The Sleeper and the Spindle, Neil Gaiman (Illustrated by Chris Riddell) – Book Review

Hello Humans! Today’s review should be short and sweet as I’m pretty sure all I have to do is show you some photos of this book from my bookstagram and you’ll know if it’s a yes or a no for you. 

I’m mostly kidding, I’m gonna talk about the story too – but The Sleeper and the Spindle is one of the most beautiful books I have on my shelf and I will yell about it to anyone who will listen.

Sleeper and the Spindle

Goodreads Summary:

On the eve of her wedding, a young queen sets out to rescue a princess from an enchantment. She casts aside her fine wedding clothes, takes her chain mail and her sword and follows her brave dwarf retainers into the tunnels under the mountain towards the sleeping kingdom. This queen will decide her own future – and the princess who needs rescuing is not quite what she seems. Twisting together the familiar and the new, this perfectly delicious, captivating and darkly funny tale shows its creators at the peak of their talents.

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Yes, it’s another fairytale retelling – did you think I’d stopped reading them? OF COURSE NOT. 

There are two elements to this book, the story and the illustrations, so I’ll try to cover both of them separately for now.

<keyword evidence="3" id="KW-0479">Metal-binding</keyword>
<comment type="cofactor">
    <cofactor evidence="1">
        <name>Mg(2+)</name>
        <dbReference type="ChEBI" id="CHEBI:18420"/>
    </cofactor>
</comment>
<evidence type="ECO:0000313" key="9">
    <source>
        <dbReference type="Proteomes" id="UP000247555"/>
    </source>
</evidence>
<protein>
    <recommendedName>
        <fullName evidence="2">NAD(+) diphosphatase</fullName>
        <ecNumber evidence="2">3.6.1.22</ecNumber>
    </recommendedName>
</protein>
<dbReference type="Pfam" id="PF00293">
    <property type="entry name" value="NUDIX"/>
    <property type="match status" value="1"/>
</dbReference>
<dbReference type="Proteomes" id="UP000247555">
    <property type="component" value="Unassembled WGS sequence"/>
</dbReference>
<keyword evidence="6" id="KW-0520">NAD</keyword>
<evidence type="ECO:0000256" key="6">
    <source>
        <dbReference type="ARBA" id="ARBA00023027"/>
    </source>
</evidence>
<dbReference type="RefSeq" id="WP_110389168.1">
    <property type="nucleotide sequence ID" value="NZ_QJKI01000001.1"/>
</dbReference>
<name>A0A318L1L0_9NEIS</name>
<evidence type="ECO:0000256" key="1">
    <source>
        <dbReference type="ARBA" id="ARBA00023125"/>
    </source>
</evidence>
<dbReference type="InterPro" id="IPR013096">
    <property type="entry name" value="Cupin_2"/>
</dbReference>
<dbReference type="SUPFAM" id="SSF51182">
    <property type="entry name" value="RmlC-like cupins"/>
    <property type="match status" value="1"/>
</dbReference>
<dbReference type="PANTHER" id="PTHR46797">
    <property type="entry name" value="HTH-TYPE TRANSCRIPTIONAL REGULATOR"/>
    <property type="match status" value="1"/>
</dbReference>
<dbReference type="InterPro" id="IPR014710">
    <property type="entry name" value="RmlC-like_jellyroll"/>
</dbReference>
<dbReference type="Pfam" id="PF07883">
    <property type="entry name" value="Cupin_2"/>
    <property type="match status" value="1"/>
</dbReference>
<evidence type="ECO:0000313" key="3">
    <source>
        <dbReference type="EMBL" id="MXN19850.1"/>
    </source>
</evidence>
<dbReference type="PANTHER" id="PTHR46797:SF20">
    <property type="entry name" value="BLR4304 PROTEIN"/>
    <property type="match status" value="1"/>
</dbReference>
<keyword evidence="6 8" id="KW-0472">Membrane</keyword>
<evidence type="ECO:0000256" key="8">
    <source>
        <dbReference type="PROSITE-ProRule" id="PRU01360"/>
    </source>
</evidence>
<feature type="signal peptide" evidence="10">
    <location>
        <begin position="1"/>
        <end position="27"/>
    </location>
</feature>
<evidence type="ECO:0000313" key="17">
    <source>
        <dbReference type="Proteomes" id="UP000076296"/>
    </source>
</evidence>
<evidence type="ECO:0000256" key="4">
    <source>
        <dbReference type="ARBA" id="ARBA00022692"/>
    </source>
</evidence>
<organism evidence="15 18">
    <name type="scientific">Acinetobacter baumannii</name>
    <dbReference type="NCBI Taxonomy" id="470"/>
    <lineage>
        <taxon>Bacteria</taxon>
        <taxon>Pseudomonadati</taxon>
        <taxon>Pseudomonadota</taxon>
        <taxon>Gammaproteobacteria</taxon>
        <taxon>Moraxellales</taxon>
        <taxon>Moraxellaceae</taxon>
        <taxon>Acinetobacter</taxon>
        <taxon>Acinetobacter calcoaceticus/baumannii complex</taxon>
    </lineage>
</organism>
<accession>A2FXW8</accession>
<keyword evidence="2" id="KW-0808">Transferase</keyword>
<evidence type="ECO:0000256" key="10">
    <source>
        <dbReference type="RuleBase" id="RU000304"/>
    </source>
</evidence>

The story! Now I’m pretty sure it’s clear from the synopsis that this is a Sleeping Beauty retelling but with a queen instead of a prince. Now my bisexual butt assumed that meant it would be gay. Alas, though there are some moments where we came close (there’s a gorgeous illustration of the protagonist all dressed in her armour that made me squee a little) overall this book is not the gay fairytale we deserve. That being said, Neil Gaiman does a good job in a short time of making the story feel new. He manages to capture that ‘storytelling/fairytale’ vibe without letting things feel overly pretentious or false. It’s a short story really and if anyone’s read any of Gaiman’s short stories before it has a similar feeling, leaving a lot of space for you as the reader to fill in some gaps, while still making things feel coherent. 

Instagram 3 (2)

But it’s the illustrations that make this book shine (in my case literally as there is gold foil* in most of the pictures). I’ve been deeply in love with Chris Riddell’s illustrations since I read The Edge Chronicles as a child and seeing him tackle a fairytale aesthetic is about as beautiful as you can imagine.

Did I mention he draws the queen in a full suit of armour? Because I feel like I haven’t said it enough. 

Girls with swords.

But I digress, the illustrations perfectly accompany the story letting you completely topple into the world that has been created. 


What I liked was that though this book was clearly created to be beautiful it doesn’t have that ‘we stuck gold foil on it so you plonkers will shell out your cash for a meh story’ feeling that some more ‘gifty’ books have, this is something where thought has gone into the creation, and yes it is a lovely gift but it’s the quality of the writing, the art and whoever did they layout that makes it.

*It might not be foil I’m not sure what the technical term is…

My rating: 5 / 5 stars

This book was bought for me by my darling wife, all opinions are my own!

Buy your copy!

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What say you? Are you as obsessed as I am? Let me know in the comments below!


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